On A Klamath Vacation
A wide variety of Klamath fishing opportunities can be found on a Klamath vacation. This region is a fisherman’s paradise for catching Redband trout, Rainbow trout, Brown trout, Lake trout, Yellow trout, or Kokanee salmon.
Fishing is not one of our family’s activities. In fact, we can count the number of times we’ve been fishing on one hand. I don't understand why someone would want to get up so early in the morning to go fishing. Who knows – maybe someday soon I’ll actually call up one of my friends and ask them to teach me the basics of fishing. Then I'll experience Klamath fishing for myself.
2011 Update - Now I know why someone would want to get up so early in the morning to go fishing - to go fishing! On July 9th I was invited by Don Lentz and his son Erik to go fishing at Diamond Lake. I met Don at his house at 5:30 a.m. and we traveled about one and a half hours to the southern entrance of Diamond Lake and launched the boat. Within 15 minutes Erik had caught the first rainbow trout. I caught the next fish and within 4 hours we had caught our limit. I ended up officially catching the largest trout at 17 inches (supposedly the largest fish got away as we were bringing it into the boat!). Every time I hooked a fish a big smile came across my face. It was a very enjoyable experience and I can't wait to go again!
Shortly after starting my current job my supervisor asked me if I was a hunter or a fisherman. I told him “No.” He said, “Good! That just leaves more for the rest of us”. Even though I don’t fish I always like to hear stories from those who do, or watch fishing shows on TV, or read stories about Klamath fishing.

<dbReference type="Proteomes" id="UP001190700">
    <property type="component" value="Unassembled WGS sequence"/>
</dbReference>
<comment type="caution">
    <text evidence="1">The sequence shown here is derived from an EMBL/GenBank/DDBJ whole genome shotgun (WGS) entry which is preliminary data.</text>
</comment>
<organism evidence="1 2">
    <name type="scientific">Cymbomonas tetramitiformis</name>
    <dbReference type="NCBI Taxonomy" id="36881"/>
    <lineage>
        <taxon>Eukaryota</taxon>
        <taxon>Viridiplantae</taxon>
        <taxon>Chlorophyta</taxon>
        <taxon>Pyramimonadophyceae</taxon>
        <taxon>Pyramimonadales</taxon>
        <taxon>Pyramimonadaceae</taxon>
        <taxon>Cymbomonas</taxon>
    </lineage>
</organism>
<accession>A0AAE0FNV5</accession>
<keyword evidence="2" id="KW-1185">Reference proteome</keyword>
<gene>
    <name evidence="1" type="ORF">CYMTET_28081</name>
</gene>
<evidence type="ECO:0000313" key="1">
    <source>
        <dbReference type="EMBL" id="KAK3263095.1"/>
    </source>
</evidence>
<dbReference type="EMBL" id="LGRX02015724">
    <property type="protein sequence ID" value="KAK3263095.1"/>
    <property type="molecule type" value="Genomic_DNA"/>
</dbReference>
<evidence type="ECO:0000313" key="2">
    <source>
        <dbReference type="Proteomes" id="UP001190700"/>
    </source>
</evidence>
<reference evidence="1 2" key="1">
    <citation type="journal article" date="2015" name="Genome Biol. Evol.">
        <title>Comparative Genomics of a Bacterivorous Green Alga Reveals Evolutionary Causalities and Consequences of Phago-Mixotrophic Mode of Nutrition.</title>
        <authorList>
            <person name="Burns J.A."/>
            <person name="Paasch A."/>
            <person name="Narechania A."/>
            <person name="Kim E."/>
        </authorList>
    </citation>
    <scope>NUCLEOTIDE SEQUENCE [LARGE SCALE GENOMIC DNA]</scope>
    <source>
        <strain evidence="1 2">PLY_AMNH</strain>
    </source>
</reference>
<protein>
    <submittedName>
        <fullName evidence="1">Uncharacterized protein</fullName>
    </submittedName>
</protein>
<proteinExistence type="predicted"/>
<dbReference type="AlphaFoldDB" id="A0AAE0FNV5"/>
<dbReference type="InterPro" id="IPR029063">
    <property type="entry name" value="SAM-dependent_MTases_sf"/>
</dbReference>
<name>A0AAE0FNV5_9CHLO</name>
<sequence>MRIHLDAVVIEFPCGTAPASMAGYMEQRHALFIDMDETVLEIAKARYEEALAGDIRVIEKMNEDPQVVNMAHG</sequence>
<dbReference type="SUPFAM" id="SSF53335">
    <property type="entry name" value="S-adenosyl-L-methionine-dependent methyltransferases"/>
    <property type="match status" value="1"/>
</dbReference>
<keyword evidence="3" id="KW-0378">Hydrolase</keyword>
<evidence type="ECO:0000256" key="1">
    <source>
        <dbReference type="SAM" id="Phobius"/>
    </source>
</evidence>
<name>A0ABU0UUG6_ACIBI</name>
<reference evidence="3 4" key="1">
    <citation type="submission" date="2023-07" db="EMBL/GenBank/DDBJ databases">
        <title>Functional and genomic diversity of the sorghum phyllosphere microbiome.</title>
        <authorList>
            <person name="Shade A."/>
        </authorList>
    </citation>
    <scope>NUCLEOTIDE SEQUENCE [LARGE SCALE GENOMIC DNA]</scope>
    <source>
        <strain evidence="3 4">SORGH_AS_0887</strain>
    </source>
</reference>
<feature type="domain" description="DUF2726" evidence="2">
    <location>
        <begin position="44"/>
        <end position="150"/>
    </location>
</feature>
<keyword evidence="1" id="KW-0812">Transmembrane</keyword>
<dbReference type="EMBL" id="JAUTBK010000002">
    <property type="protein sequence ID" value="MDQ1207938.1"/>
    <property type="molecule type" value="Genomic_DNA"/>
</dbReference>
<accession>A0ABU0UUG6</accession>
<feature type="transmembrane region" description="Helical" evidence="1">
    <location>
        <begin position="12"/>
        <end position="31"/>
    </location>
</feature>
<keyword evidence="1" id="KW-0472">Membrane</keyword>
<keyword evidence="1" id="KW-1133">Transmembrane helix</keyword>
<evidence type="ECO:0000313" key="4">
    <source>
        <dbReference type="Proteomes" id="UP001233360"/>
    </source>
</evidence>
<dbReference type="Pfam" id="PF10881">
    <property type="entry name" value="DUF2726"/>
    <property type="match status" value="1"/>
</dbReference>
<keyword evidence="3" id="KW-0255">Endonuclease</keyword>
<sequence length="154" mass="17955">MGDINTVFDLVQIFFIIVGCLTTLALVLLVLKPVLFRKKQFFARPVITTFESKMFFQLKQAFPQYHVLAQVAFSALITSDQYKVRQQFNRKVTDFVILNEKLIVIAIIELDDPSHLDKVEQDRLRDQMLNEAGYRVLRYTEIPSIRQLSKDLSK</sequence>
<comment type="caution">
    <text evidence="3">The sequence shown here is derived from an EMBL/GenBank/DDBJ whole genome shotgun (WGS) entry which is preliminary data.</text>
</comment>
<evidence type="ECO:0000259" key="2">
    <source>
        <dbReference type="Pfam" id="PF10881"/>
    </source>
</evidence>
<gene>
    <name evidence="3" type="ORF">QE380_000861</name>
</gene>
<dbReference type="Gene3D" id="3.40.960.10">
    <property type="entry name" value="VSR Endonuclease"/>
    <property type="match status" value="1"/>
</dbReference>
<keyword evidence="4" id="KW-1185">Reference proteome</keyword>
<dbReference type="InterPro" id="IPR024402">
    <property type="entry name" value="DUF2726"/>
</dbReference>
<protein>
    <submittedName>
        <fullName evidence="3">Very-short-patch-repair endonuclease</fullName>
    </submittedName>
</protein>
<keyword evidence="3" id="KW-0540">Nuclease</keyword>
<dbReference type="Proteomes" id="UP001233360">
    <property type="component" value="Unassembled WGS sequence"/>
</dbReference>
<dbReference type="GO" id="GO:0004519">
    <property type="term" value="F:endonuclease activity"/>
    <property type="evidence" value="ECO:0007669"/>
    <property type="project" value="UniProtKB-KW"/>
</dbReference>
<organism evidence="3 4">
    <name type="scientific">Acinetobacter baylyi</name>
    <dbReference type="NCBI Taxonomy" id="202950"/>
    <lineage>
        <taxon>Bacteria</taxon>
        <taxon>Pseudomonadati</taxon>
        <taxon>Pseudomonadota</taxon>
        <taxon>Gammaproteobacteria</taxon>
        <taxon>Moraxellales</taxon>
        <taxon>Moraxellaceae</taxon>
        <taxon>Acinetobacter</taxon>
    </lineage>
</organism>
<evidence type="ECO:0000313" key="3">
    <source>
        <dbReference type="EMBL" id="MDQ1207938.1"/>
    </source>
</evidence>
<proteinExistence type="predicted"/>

One of my favorite authors – Patrick McManus – has written several books on his adventures of hunting and fishing. I never know when he tells a story if he’s stretching the truth or not. I’m not sure I want to experience the same kind of adventures he’s had.
Let me introduce you to one of my coworkers – Mike Hiatt. He is an avid fisherman and has had many Klamath fishing adventures. Mike caught this Rainbow trout on September 27, 2006 on a 4 lb. test line with a worm as bait. It weighed 15 pounds and was almost 33 inches long. He caught the fish on the dock at the Rocky Point Resort. He said he saw the fish from a distance and it kept getting closer and closer. When he cast his line he couldn’t believe that this was the fish he snagged.
I asked Mike when he thought it was the best time to fish on Upper Klamath Lake. He said the spring and fall are the best, and that the summer time is not very good. In the summer the lake produces algae and when it blooms it creates oxygen, but at night it produces carbon monoxide, which is deadly for the fish.
Mike also said the best place to fish on a Klamath fishing vacation is at Eagle Ridge on Upper Klamath Lake, on Agency Lake, and at the mouth of the Williamson River. Other places to fish include Lake of the Woods, Fourmile Lake, and Miller Lake.
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Upper Klamath Lake is a good location to catch Redband Trout. They spend their winters in Lake Ewauna (south of the lake) and in March and April they move up the Link River into Pelican Bay (northwest section of the lake).
April and May is a good time to fish for trout in the Ball Bay and Shoal Water Bay area. In the spring the fish move into Harriman Creek, Crystal Creek, and Recreation Creek to spawn. After they leave their spawning areas they return to Pelican Bay. The bay has natural springs and the cooler water makes a good location for them in the summer.
In the fall around late September and October after the first rains come into Upper Klamath Lake from Crystal Creek, Recreation Creek, and Odessa Creek the fish are ready to feed and return to Lake Ewauna. And in the Spring the cycle starts all over again.
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